console.log(tst.hasOwnProperty(i) + i + tst[i]);

Object.keys(tst).forEach(function (val) {
    console.log(val + tst[val]);
  • 2
    damn, that's sneaky. It was worth reading 50 other post to get to this. obj={"pink":"ducks", red: "geese"}; Object.keys(obj) === ["pink", "red"] Commented Jul 10, 2012 at 8:32

I second opinions that you should choose the iteration method according to your need. I would suggest you actually not to ever loop through native Array with for in structure. It is way slower and, as Chase Seibert pointed at the moment ago, not compatible with Prototype framework.

There is an excellent benchmark on different looping styles that you absolutely should take a look at if you work with JavaScript. Do not do early optimizations, but you should keep that stuff somewhere in the back of your head.

I would use for in to get all properties of an object, which is especially useful when debugging your scripts. For example, I like to have this line handy when I explore unfamiliar object:

l = ''; for (m in obj) { l += m + ' => ' + obj[m] + '\n' } console.log(l);

It dumps content of the whole object (together with method bodies) to my Firebug log. Very handy.

  • Link is now broken. Sure would like to see the benchmark, if someone has another link.
    – Billbad
    Commented Mar 28, 2012 at 17:42
  • Foreach loops break in prototype? As it is now commonly supported, that is something prototype should be solving.
    – mvrak
    Commented Oct 25, 2013 at 21:49
  • Link in answer is outdated - "404 | Not Found | The content that you're looking is no longer on this page".
    – Pang
    Commented Oct 22, 2020 at 1:05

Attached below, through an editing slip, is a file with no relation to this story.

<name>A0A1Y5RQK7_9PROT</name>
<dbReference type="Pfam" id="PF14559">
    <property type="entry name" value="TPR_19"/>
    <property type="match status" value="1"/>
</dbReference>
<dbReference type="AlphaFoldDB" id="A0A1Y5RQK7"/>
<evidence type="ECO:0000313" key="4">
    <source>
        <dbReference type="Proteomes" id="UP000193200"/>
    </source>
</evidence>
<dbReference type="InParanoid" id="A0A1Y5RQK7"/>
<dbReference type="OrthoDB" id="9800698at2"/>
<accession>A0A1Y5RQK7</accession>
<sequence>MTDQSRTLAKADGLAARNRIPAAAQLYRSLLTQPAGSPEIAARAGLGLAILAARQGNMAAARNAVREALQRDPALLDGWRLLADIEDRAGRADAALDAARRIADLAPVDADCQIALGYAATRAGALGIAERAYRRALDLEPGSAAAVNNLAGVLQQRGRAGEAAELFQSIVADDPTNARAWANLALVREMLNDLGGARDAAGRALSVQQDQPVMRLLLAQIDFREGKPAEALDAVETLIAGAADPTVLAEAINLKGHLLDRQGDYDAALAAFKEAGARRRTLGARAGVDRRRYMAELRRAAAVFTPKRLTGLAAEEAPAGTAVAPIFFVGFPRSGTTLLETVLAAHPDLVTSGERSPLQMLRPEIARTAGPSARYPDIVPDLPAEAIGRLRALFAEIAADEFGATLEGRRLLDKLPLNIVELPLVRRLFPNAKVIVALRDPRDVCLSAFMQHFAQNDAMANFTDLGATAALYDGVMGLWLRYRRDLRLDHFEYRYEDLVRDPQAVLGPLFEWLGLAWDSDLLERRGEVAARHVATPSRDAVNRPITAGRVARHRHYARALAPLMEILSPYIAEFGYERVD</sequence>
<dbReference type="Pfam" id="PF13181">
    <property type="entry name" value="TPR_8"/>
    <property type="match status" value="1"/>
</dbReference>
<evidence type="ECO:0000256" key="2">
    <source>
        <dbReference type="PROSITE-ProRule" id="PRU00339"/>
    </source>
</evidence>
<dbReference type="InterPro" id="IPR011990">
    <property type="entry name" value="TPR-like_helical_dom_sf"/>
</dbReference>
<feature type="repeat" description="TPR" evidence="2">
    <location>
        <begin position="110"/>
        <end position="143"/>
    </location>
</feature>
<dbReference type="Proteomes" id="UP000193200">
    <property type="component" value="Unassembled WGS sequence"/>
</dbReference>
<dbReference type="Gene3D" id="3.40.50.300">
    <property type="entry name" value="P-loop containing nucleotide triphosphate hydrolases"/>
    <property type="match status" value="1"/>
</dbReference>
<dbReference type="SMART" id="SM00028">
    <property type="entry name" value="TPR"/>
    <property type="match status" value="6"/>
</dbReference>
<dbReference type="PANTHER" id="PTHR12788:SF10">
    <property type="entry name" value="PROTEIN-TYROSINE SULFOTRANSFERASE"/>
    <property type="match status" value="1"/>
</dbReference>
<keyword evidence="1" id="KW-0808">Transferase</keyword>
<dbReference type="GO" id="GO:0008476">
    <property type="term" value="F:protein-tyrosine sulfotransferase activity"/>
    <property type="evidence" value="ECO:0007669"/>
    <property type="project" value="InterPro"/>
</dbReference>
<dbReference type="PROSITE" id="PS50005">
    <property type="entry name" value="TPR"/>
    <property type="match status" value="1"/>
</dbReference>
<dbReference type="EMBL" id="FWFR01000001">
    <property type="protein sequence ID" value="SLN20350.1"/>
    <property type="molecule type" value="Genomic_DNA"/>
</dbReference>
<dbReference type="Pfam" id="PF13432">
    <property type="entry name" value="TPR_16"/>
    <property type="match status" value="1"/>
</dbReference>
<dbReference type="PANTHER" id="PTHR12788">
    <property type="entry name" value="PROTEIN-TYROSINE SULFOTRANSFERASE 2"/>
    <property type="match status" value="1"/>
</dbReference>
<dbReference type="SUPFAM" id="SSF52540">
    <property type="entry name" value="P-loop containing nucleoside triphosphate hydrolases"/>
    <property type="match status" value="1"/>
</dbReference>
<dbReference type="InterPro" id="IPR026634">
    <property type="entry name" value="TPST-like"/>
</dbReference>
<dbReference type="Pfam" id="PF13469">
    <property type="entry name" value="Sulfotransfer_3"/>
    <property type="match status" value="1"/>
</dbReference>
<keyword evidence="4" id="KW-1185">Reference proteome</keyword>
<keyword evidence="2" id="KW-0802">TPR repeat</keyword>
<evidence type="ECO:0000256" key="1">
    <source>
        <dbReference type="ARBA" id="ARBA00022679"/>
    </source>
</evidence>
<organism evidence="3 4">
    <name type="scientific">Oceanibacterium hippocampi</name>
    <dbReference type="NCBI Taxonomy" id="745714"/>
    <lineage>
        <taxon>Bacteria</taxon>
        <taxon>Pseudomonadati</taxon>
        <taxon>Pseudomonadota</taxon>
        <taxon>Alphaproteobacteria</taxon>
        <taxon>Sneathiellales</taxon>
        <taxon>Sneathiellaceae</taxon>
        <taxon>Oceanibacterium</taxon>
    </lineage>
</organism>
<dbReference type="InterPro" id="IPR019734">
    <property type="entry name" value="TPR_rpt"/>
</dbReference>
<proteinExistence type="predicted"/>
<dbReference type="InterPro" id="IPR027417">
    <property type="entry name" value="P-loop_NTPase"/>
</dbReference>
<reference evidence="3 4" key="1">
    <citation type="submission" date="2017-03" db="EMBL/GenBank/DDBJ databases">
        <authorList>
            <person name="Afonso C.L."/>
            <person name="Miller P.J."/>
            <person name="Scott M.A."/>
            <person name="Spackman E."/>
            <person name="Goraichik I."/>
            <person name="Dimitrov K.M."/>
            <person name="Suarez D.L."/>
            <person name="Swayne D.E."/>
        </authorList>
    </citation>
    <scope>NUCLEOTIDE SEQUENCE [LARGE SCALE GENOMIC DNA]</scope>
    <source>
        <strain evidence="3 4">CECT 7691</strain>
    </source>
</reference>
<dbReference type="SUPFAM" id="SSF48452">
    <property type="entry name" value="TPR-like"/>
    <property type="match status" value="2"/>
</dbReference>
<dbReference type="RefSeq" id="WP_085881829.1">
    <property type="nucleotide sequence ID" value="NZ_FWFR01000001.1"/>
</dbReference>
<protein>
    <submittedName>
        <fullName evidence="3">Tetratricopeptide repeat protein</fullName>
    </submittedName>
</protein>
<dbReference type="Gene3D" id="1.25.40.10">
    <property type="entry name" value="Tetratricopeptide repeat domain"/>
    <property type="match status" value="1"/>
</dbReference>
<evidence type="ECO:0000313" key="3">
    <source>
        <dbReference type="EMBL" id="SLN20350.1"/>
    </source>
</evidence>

I'd use the different methods based on how I wanted to reference the items.

Use foreach if you just want the current item.

Use for if you need an indexer to do relative comparisons. (I.e. how does this compare to the previous/next item?)

I have never noticed a performance difference. I'd wait until having a performance issue before worrying about it.

  • See Bnos answer below - for...in isn't doing what you expect here and if you use it you may well have all kinds of fun. For the record, Prototype does things the right way. Commented Oct 28, 2008 at 16:22

here is something i did.

function foreach(o, f) {
 for(var i = 0; i < o.length; i++) { // simple for loop
  f(o[i], i); // execute a function and make the obj, objIndex available

this is how you would use it
this will work on arrays and objects( such as a list of HTML elements )

foreach(o, function(obj, i) { // for each obj in o
  alert(obj); // obj
  alert(i); // obj index
    say if you were dealing with an html element may be you have a collection of divs
  if(typeof obj == 'object') { 
   obj.style.marginLeft = '20px';

I just made this so I'm open to suggestions :)

  • Great stuff - pretty straightforwards!
    – Chris
    Commented Feb 15, 2011 at 21:08

With for (var i in myArray) you can loop over objects too, i will contain the key name and you can access the property via myArray[i]. Additionaly, any methods you will have added to the object will be included in the loop, too, i.e., if you use any external framework like jQuery or prototype, or if you add methods to object prototypes directly, at one point i will point to those methods.


Watch out!

If you have several script tags and your're searching an information in tag attributes for example, you have to use .length property with a for loop because it isn't a simple array but an HTMLCollection object.


If you use the foreach statement for(var i in yourList) it will return proterties and methods of the HTMLCollection in most browsers!

var scriptTags = document.getElementsByTagName("script");

for(var i = 0; i < scriptTags.length; i++)